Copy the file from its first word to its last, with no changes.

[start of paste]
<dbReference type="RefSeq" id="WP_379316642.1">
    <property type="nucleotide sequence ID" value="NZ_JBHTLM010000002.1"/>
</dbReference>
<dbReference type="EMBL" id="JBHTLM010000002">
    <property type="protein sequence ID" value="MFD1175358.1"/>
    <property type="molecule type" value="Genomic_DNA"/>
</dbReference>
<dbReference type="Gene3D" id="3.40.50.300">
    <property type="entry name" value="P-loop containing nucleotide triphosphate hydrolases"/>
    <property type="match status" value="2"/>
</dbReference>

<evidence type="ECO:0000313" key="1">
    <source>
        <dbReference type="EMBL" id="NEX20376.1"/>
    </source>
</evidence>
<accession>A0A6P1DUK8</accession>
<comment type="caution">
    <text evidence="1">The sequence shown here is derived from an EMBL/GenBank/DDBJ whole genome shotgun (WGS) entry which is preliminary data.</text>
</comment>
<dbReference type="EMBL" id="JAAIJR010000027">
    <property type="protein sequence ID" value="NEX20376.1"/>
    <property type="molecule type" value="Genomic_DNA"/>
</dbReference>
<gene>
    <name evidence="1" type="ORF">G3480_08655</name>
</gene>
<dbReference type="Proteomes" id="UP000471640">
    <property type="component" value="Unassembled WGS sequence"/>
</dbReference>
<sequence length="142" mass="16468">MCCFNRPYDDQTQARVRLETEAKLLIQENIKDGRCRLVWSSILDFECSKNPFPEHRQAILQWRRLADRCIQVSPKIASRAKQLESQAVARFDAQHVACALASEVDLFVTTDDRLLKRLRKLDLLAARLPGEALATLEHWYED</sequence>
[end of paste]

<dbReference type="RefSeq" id="WP_379316642.1">
    <property type="nucleotide sequence ID" value="NZ_JBHTLM010000002.1"/>
</dbReference>
<dbReference type="EMBL" id="JBHTLM010000002">
    <property type="protein sequence ID" value="MFD1175358.1"/>
    <property type="molecule type" value="Genomic_DNA"/>
</dbReference>
<dbReference type="Gene3D" id="3.40.50.300">
    <property type="entry name" value="P-loop containing nucleotide triphosphate hydrolases"/>
    <property type="match status" value="2"/>
</dbReference>

<evidence type="ECO:0000313" key="1">
    <source>
        <dbReference type="EMBL" id="NEX20376.1"/>
    </source>
</evidence>
<accession>A0A6P1DUK8</accession>
<comment type="caution">
    <text evidence="1">The sequence shown here is derived from an EMBL/GenBank/DDBJ whole genome shotgun (WGS) entry which is preliminary data.</text>
</comment>
<dbReference type="EMBL" id="JAAIJR010000027">
    <property type="protein sequence ID" value="NEX20376.1"/>
    <property type="molecule type" value="Genomic_DNA"/>
</dbReference>
<gene>
    <name evidence="1" type="ORF">G3480_08655</name>
</gene>
<dbReference type="Proteomes" id="UP000471640">
    <property type="component" value="Unassembled WGS sequence"/>
</dbReference>
<sequence length="142" mass="16468">MCCFNRPYDDQTQARVRLETEAKLLIQENIKDGRCRLVWSSILDFECSKNPFPEHRQAILQWRRLADRCIQVSPKIASRAKQLESQAVARFDAQHVACALASEVDLFVTTDDRLLKRLRKLDLLAARLPGEALATLEHWYED</sequence>